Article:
binge eating


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eating

 [ēt´ing]
the act of ingestion.
binge eating uncontrolled ingestion of large quantities of food in a given amount of time, often with a sense of lack of control over the activity. It is sometimes followed by purging.
eating disorder any in a group of disorders in which abnormal feeding habits are associated with psychological factors. Characteristics may include a distorted attitude toward eating, handling and hoarding food in unusual ways, loss of body weight, nutritional deficiencies, dental erosion, electrolyte imbalances, and denial of extreme thinness. More common conditions include anorexia nervosa and bulimia nervosa. Persons with eating disorders of this kind characteristically misperceive themselves as either overweight or of normal weight. Eating disorders have reached epidemic proportions throughout the world, especially among women under the age of 25. The condition is seen only in countries in which food is readily available; it is not found in parts of the world where famine and starvation threaten.
Patient Care. Treatment of eating disorders usually is on an outpatient basis unless severe malnutrition and electrolyte imbalances demand aggressive therapy, severe depression and suicidal tendencies endanger the patient, or there is evidence that the patient cannot cope with daily living without resorting to abnormal eating patterns and purging. Additionally, the family and home environment may be creating unbearable tension because of a power struggle over the patient's abnormal eating pattern.ƒ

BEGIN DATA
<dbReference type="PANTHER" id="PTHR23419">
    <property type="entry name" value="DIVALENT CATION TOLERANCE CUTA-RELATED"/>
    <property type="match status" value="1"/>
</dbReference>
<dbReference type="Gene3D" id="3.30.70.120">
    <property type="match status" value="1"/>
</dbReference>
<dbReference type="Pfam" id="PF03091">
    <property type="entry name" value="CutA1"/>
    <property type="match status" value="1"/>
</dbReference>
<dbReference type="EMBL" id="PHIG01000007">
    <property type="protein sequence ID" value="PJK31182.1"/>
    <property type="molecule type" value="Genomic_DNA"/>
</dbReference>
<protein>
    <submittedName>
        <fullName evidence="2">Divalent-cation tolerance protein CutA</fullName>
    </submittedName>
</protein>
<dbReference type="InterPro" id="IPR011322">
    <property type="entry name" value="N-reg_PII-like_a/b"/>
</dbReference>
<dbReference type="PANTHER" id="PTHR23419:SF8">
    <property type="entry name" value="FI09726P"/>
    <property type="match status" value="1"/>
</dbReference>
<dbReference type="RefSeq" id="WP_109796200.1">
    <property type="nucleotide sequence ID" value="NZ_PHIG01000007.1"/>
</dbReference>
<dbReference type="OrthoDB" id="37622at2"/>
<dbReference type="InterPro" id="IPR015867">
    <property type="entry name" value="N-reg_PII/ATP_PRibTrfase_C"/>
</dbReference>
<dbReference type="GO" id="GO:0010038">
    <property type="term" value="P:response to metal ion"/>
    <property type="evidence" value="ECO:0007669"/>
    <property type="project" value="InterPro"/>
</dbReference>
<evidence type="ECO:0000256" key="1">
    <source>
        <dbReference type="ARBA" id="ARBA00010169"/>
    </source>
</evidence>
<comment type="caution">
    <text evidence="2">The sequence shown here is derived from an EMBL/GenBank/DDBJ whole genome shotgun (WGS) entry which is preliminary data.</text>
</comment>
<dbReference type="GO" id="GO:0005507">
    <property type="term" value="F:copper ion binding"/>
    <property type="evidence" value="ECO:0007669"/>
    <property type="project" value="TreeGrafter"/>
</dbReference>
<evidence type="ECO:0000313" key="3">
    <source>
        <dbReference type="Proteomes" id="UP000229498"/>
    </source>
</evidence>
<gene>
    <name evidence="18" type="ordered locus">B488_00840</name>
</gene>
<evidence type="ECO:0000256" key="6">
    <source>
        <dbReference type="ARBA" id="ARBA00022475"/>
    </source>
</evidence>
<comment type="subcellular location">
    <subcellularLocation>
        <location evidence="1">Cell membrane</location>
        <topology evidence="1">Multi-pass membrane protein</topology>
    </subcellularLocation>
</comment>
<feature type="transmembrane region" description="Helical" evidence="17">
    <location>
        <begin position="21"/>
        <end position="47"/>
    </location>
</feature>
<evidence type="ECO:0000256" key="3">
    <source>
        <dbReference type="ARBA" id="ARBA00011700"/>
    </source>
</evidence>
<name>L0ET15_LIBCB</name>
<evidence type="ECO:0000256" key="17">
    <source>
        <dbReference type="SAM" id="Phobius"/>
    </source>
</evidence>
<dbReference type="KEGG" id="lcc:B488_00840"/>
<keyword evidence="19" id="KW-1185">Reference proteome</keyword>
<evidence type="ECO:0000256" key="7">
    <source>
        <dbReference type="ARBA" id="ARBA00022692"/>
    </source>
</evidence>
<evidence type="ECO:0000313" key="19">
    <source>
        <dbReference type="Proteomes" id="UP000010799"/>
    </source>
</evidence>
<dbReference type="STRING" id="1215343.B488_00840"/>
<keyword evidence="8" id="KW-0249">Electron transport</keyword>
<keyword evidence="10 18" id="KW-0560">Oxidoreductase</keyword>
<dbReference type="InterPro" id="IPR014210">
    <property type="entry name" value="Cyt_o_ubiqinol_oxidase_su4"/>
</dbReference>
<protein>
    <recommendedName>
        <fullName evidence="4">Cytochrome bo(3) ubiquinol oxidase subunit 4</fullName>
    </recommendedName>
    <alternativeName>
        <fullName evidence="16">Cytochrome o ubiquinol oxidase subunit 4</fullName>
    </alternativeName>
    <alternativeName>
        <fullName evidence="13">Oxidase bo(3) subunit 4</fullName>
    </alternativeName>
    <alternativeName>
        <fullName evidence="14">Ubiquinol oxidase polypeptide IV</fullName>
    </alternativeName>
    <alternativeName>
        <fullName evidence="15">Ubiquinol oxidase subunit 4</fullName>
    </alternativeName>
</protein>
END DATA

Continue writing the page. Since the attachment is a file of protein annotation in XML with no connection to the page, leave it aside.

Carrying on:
Although there are various modes of therapy for eating disorders, the goals of care are to help the patient (1) normalize eating behaviors, (2) develop a more realistic perception of his or her body and its need for food, (3) learn more healthful and effective adaptive coping mechanisms, (4) learn more about the issues and conflicts underlying the eating disorder, (5) utilize support systems more effectively, and (6) improve his or her sense of self-worth and self-esteem.

Nursing diagnostic categories that are commonly associated with eating disorders include alteration in nutrition, alteration in bowel elimination (constipation), ineffective family coping, self-care deficit (feeding), disturbance in self-concept, sexual dysfunction, spiritual distress, and role disturbance.

A holistic approach to correction of abnormal eating patterns requires an interdisciplinary approach and the cooperative and coordinated efforts of physicians, nurses, social workers, physical therapists, dietitians, and mental health workers.

binge eating

n.
Consumption of large amounts of food in a short period of time, especially as a symptom of bulimia.

binge eating

See bulimia.

Binge eating

A pattern of eating marked by episodes of rapid consumption of large amounts of food; usually food that is high in calories.
Mentioned in: Anorexia Nervosa

Patient discussion about binge eating

Q. BINGE DRINKING can binge drinking cause death?

A. Yes. Excessive immediate alcohol consumption (i.e. drinking a lot of alcohol during a short time) can lead to a coma and death. Moreover, even smaller amounts may cause death indirectly through risk taking (i.e. RECKLESS) behavior such as driving while drinking, fights etc.